By Josh Fischman
15 December 2016

SAN FRANCISCO (Scientific American) – Anxiety among Earth and climate scientists has been mounting for weeks. The election of Donald J. Trump as U.S. president, a candidate who called human-driven climate change a hoax, was followed by Trump naming more and more climate-change doubters to run the government’s environment and energy agencies. So this Wednesday a throng of about 2,000 researchers packed a hall at the American Geophysical Union’s (AGU) annual meeting here to hear from politicians and leading scientists about whether science is about to be thrown out the window. Along with, possibly, their jobs.

“I was definitely given a gut check this past week,” said a worried scientist from Los Alamos National Laboratory in New Mexico, which is part of the Department of Energy (DoE).

But when California Gov. Jerry Brown strode to the microphone and delivered an animated pep talk the crowd’s mood rapidly changed. “We have the scientists, we have the lawyers and we are ready to fight!” Brown said, to loud cheers. “And California is no stranger to this fight. Our emission standards, our energy rules, drove U.S. policy. Whatever Washington thinks it is doing, California is the future.”

Brown urged scientists to take the long view. “This is not one battle. This is a long slog,” he said. One election and a presidential term does not set policy forever, he noted. Scientists, he said to more cheers, are truth-tellers and truth-seekers. “I’ve been doing this a long time,” he said, “and eventually the truth will prevail.” In fact, he added, the election should energize the research community in a needed way. A lot of scientists and policy makers may have been quietly pushing for actions to combat warming, he said, but not pushing very hard. “You know that sometimes you need a heart attack to stop smoking?” he asked. “Well, maybe we just got our heart attack.”

A lot of scientists were fearful because the Trump transition team has asked the DoE for names of employees who worked on climate research and were members of certain science groups. On Tuesday the department said it would not reply to a list of 74 questions designed to root out such information. Brown told the crowd that his state would brook no political interference in the research done at the many national labs operated by the University of California. [more]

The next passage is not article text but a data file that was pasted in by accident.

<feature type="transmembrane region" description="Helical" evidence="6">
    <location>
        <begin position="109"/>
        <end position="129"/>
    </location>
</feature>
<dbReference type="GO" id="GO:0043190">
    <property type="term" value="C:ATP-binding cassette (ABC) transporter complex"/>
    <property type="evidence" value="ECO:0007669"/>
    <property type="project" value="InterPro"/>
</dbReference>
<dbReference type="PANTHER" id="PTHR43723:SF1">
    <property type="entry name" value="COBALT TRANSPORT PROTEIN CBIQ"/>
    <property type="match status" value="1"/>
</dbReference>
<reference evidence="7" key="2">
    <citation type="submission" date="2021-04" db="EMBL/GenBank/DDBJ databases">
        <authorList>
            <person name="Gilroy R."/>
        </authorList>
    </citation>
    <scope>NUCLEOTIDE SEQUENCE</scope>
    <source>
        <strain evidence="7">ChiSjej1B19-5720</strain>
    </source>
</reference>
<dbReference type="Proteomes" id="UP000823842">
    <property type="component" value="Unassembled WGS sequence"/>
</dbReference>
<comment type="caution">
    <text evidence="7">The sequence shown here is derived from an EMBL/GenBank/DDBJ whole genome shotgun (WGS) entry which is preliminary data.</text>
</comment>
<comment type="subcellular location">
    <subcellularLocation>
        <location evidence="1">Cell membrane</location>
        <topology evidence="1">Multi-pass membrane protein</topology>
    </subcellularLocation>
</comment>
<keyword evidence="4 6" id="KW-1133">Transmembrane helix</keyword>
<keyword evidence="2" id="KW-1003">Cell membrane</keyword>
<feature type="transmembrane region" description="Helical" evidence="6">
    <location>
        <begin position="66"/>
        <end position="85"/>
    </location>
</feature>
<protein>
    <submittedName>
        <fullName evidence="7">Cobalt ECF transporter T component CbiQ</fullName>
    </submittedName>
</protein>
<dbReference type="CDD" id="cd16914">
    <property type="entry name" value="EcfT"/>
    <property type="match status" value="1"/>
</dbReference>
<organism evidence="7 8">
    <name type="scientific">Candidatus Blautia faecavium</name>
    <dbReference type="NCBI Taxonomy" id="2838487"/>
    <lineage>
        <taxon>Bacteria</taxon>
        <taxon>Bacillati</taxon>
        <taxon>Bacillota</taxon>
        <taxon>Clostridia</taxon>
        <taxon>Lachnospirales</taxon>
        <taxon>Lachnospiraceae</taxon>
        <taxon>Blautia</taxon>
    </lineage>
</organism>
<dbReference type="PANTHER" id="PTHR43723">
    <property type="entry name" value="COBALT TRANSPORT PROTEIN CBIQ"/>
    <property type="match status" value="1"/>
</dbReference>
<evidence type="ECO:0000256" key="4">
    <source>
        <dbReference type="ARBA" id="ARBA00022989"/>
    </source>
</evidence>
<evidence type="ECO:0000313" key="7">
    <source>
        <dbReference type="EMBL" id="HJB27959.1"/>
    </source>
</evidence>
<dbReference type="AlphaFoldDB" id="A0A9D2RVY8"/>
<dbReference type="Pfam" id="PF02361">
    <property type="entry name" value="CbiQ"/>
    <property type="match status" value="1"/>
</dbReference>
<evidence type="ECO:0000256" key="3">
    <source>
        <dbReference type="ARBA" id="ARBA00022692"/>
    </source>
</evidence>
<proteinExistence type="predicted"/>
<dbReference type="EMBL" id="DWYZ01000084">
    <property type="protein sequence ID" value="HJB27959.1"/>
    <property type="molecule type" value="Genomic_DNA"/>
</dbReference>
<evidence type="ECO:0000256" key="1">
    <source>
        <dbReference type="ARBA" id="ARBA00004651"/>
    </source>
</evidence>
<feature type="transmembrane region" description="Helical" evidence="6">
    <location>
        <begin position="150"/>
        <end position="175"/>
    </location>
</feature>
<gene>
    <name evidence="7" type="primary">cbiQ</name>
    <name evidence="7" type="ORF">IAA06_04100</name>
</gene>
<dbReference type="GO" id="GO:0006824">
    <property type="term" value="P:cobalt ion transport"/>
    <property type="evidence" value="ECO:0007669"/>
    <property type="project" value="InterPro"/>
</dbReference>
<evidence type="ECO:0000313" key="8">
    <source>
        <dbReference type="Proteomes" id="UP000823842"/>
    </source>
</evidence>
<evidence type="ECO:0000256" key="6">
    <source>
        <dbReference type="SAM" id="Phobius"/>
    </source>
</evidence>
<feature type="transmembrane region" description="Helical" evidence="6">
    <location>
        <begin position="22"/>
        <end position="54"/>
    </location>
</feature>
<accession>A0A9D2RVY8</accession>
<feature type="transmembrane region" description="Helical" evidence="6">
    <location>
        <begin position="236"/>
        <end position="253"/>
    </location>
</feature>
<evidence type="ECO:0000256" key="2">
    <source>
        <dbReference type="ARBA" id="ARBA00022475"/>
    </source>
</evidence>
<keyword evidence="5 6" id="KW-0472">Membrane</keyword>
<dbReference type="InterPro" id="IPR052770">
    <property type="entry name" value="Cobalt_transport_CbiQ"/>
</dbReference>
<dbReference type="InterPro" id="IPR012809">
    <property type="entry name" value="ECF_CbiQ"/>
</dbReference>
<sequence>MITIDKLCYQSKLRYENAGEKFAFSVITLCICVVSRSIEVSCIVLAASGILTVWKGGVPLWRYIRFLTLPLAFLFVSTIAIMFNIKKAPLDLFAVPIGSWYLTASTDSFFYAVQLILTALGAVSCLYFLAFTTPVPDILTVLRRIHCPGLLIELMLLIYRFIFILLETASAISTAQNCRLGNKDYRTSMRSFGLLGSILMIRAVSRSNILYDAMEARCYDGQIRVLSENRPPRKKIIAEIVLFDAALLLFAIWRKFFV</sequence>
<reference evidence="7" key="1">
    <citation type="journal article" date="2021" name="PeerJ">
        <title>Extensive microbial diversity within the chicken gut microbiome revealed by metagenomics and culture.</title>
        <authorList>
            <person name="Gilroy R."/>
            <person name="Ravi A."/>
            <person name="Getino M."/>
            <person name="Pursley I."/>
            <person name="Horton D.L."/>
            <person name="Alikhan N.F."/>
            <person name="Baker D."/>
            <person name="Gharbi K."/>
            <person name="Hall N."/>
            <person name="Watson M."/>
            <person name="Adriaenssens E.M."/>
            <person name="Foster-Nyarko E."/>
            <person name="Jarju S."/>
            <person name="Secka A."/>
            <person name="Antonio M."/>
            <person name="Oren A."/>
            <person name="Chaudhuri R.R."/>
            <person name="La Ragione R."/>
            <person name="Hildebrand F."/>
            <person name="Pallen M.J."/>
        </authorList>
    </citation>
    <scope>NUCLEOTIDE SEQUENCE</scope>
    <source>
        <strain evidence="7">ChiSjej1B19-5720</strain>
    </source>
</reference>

Climate Scientists Hatch Plans to Deal with Trump's Climate Skeptics


Gov. Jerry Brown promised California would continue to vigorously pursue climate science at the annual American Geophysical Union fall meeting in San Francisco, 14 December 2016.  Photo: American Geophysical Union

By Alex Johnson
16 December 2016

(NBC News) – California Gov. Jerry Brown has launched a blistering attack on President-elect Donald Trump's stance on climate change, telling a gathering of scientists that he will do everything in his power to protect laboratories and advanced research.

In an address Wednesday to a conference of the American Geophysical Union in San Francisco, Brown abandoned all niceties in going after Trump, who has called climate change a hoax orchestrated by China.

Brown — whose defiant environmental advocacy during an earlier term as governor won him the nickname "Governor Moonbeam" — said reports that the Trump administration could end NASA's role in climate research were unacceptable.

"If Trump turns off the satellites, California will launch its own damn satellites," he said. [more]

'California Will Launch Its Own Damn Satellites,' Governor Brown Tells Trump

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